Few animals have taught me more than the whitetail deer.
Growing up in the woods of Pennsylvania, tracking deer was a pastime that kept me grounded and connected to my natal environment. Deer taught me to read the forest and gave me a fluency in a language I desperately wanted to learn. They were always there, always accessible to the interested, and yet they were always wild. Walking barefoot through the hemlock groves to catch a glimpse of these cervids in the conifers was an act of meditation. Their transformations through the seasons taught me about ecological time, from the red-coated evenings of late spring grazing on clover to the electrifying crispness of an early November morning watching an old buck break the tree line into a lightly snow dusted cut cornfield. Summer nights were spent cruising dirt roads and counting deer and nearby fields. In high school, I skipped my junior prom and instead went spotlighting in the Endless Mountain region of Pennsylvania. I've yet to read a single peer-reviewed study on whitetail deer and I've never once empirically evaluated any deer data but yet I feel as though I understand deer more than most. This pure, informal study of animal behavior kindled the passions that have led to a career in ecology and conservation.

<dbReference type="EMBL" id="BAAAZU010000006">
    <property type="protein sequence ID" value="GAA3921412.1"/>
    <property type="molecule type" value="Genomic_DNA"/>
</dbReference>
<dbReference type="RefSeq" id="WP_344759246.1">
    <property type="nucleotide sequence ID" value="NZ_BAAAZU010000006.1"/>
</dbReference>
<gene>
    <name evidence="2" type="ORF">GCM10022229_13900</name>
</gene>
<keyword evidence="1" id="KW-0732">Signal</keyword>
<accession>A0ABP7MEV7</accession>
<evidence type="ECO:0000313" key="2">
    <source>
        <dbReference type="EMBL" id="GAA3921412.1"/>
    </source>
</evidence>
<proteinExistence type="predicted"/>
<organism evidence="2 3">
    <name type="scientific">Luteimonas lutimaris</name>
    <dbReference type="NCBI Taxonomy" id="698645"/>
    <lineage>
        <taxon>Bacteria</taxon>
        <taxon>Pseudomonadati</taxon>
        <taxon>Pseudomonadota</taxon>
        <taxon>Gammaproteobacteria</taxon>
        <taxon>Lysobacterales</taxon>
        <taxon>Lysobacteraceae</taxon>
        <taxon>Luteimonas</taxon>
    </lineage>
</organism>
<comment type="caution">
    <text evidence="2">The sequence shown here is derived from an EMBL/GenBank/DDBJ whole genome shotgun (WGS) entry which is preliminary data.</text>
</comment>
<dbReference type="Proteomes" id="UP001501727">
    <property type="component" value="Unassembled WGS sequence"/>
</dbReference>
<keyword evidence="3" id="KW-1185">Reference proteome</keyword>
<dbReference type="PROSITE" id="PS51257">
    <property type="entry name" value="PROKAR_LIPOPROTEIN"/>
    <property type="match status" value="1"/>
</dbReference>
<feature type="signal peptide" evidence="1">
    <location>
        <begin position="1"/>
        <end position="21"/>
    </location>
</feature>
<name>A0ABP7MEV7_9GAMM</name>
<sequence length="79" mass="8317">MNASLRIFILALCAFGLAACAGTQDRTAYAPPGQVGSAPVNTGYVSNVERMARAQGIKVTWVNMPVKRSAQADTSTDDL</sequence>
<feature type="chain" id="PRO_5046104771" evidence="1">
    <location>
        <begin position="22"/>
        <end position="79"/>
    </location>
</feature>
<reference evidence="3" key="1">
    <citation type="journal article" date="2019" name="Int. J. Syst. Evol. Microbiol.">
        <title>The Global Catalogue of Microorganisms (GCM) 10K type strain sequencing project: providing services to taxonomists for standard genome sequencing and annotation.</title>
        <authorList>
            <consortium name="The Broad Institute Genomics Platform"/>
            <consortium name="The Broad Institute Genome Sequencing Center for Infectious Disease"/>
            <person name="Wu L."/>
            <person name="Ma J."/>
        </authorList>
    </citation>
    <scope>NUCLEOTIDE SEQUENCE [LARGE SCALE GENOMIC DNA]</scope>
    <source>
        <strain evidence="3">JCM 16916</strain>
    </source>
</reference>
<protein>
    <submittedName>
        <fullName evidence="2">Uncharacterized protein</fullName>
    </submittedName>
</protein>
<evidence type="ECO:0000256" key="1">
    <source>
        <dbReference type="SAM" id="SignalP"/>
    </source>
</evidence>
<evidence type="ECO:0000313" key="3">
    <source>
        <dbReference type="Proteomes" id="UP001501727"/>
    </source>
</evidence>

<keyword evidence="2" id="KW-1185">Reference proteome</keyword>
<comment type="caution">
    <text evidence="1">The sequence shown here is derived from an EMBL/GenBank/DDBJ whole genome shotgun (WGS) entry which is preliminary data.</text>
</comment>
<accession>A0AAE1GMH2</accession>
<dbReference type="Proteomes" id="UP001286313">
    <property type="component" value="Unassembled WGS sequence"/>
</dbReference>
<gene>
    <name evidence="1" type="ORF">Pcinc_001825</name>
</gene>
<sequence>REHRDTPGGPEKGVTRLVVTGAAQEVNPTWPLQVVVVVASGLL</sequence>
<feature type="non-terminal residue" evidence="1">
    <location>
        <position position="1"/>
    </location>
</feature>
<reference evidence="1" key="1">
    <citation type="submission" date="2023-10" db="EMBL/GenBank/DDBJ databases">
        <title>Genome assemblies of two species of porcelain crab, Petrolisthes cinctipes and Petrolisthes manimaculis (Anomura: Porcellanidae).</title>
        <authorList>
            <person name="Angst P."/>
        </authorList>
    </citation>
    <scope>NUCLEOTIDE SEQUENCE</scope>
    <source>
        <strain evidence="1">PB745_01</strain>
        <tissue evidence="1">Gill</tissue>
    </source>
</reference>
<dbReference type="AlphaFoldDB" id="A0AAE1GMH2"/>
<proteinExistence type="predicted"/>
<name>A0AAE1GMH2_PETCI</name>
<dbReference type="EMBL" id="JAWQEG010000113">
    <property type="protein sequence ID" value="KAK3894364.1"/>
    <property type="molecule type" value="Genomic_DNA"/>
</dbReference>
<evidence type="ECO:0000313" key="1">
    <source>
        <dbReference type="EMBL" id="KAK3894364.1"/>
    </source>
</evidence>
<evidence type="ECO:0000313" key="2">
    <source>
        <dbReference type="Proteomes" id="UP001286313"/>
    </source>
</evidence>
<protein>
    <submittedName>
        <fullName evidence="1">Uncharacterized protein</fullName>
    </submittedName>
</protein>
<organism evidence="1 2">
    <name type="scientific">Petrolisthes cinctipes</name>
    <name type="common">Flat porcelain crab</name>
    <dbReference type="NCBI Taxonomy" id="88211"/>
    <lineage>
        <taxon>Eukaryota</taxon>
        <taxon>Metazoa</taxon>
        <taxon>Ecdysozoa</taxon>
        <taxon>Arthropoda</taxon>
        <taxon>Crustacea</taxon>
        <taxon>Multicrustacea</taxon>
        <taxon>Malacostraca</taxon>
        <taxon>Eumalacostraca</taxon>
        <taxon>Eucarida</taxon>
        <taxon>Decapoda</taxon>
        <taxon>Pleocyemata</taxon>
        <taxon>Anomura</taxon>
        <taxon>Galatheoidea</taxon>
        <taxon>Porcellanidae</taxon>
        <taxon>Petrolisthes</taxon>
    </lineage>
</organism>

Throughout my life deer have sustained me in many ways, so perhaps it should come as no surprise that during this pandemic quarantine I came to rely on deer once again. Isolated in rural log cabin on the outskirts of Shenandoah National Park, my regular patterns of field work in remote areas of Africa were abruptly halted with the spreading virus. As someone who finds inspiration in motion, the prospect of months of stationary seclusion in the States admittedly didn’t jibe with my personal or professional plans. But this period of time has afforded a precious opportunity to develop a more indigenous intimacy of my local surroundings. It began rather unexpectedly in early April, as I heard the distress calls of young fawn caught in the fence of a nearby cow pasture. As I extricated this deer from the wire and watched it clumsily plod down the stream, I experienced one of my first pure moments of joy and hope in this pandemic. Over the next few months I watched as its white speckled pelage faded into the muddied grey of its adolescent autumn coat. I watched in reverent silence as it bedded behind my compost head and unabashedly rooted for it as it – along with its mother- fled a pursuing black bear. These near daily interactions with my deer neighbors have given me such a valuable respite from the almost inevitable call of the screen. In this moment, especially as I live alone, it is very easy to immerse myself in work to give myself a sense of control. These deer have given me an incredible gift in reminding me of what initially drew me to this field. I watch them without agenda. I watch them for only the joy of knowing that I share this space with such beautiful beings. I see them every day and I will never tire of it.